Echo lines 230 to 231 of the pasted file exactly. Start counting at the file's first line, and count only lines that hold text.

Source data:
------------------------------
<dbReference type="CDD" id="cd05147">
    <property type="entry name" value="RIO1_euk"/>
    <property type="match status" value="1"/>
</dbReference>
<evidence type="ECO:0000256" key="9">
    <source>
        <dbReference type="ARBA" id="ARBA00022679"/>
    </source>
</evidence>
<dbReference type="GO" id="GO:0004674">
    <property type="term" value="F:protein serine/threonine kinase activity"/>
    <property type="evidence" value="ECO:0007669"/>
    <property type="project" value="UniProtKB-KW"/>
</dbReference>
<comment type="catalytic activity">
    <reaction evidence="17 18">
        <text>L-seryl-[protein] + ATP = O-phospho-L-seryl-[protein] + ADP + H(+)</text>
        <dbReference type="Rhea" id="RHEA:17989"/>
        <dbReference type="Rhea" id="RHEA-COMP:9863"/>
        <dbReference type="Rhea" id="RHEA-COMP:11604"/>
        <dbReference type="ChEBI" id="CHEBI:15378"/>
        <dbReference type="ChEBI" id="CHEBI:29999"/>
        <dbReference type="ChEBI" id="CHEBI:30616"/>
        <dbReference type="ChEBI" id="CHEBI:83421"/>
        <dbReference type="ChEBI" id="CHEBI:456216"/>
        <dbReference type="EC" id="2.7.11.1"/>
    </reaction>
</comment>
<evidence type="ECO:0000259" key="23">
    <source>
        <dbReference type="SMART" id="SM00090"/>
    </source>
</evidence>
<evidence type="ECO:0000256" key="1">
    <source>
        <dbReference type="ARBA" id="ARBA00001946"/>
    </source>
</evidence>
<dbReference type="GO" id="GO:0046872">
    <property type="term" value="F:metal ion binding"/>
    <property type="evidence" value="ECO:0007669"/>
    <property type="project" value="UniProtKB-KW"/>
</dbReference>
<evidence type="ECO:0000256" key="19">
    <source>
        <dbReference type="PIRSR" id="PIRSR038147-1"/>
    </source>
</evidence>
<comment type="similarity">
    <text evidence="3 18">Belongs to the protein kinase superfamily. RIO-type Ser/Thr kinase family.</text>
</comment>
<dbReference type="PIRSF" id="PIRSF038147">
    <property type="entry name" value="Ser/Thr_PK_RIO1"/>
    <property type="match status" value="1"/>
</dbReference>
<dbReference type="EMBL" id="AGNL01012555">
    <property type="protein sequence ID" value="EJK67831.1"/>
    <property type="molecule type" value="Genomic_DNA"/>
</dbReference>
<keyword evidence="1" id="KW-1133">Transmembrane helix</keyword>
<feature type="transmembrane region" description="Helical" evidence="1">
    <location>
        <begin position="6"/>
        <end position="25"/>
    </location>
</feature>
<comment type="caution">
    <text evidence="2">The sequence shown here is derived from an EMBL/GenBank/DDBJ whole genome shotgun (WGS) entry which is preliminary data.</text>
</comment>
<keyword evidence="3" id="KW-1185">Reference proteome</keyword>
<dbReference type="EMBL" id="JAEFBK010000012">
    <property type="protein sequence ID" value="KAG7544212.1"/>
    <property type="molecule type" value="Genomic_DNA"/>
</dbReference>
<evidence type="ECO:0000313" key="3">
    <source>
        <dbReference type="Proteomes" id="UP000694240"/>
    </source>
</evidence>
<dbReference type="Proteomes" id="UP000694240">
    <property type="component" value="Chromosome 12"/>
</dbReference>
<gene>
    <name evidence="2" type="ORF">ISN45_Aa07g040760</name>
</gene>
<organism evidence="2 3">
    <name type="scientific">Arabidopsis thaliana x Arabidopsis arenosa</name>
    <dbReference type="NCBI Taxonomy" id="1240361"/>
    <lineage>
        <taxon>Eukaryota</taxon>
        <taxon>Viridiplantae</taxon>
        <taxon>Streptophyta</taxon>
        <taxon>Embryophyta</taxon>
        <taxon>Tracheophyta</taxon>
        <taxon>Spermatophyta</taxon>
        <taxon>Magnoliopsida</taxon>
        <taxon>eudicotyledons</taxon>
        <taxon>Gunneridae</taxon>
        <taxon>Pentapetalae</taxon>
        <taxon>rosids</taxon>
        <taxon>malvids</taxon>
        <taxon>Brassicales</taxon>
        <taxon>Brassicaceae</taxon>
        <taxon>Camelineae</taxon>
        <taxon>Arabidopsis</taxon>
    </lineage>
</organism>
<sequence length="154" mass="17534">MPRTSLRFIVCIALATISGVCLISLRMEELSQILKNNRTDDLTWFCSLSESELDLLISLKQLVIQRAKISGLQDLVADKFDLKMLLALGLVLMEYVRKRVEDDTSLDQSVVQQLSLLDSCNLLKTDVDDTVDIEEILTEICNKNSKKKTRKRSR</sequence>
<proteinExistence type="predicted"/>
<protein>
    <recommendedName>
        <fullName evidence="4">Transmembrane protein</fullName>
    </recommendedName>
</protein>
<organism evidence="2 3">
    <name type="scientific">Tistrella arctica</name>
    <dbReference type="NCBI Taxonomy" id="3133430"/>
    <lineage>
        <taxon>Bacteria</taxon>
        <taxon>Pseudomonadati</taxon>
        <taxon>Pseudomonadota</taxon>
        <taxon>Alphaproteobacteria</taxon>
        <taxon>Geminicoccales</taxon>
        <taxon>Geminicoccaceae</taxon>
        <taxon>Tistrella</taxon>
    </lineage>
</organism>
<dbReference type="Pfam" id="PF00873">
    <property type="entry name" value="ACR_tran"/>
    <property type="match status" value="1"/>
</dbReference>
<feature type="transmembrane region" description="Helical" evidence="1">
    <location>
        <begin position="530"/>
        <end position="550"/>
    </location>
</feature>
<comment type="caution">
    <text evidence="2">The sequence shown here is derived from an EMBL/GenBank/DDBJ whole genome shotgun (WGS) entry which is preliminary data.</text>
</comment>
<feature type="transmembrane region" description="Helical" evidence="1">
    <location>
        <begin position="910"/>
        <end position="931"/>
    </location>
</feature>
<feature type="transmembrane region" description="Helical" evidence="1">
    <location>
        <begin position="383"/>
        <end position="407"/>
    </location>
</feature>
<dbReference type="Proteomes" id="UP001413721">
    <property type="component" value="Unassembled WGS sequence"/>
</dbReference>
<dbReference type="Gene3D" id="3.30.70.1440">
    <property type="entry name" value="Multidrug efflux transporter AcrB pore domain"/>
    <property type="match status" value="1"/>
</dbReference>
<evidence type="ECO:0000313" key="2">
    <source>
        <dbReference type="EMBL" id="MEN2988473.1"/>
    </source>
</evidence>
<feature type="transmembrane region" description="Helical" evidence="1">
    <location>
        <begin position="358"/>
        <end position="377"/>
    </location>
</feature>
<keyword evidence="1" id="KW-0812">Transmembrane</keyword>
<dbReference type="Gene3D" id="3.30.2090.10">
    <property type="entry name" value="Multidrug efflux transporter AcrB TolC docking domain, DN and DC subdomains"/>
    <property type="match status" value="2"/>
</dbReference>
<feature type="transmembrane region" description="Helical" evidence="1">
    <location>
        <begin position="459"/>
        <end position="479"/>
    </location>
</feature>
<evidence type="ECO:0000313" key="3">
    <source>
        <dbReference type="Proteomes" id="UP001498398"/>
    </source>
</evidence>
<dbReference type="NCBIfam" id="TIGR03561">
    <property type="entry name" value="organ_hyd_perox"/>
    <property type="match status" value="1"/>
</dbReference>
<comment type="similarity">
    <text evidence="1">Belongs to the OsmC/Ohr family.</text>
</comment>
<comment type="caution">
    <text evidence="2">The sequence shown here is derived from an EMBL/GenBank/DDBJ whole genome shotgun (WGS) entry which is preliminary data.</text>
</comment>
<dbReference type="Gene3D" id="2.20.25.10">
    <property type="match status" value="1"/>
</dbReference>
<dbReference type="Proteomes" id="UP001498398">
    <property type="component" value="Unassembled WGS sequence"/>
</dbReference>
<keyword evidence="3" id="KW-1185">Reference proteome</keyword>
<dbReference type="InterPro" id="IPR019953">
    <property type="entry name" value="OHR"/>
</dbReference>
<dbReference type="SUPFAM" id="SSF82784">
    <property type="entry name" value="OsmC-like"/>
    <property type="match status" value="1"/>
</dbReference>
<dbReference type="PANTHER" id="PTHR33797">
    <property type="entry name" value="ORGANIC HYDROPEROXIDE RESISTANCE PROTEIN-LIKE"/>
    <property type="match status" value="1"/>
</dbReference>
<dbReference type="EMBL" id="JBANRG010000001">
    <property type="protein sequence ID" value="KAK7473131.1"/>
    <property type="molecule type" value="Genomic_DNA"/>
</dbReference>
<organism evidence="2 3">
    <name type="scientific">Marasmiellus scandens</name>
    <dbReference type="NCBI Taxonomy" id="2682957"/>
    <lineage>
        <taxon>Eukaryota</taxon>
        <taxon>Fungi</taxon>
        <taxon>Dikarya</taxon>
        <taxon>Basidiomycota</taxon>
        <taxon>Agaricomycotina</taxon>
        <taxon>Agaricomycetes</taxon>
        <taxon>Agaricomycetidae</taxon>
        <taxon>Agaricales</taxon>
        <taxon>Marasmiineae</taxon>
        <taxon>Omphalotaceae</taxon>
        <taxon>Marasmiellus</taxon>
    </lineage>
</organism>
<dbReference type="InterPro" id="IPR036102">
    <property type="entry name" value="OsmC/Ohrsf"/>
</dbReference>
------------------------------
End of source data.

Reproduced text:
        <taxon>Agaricales</taxon>
        <taxon>Marasmiineae</taxon>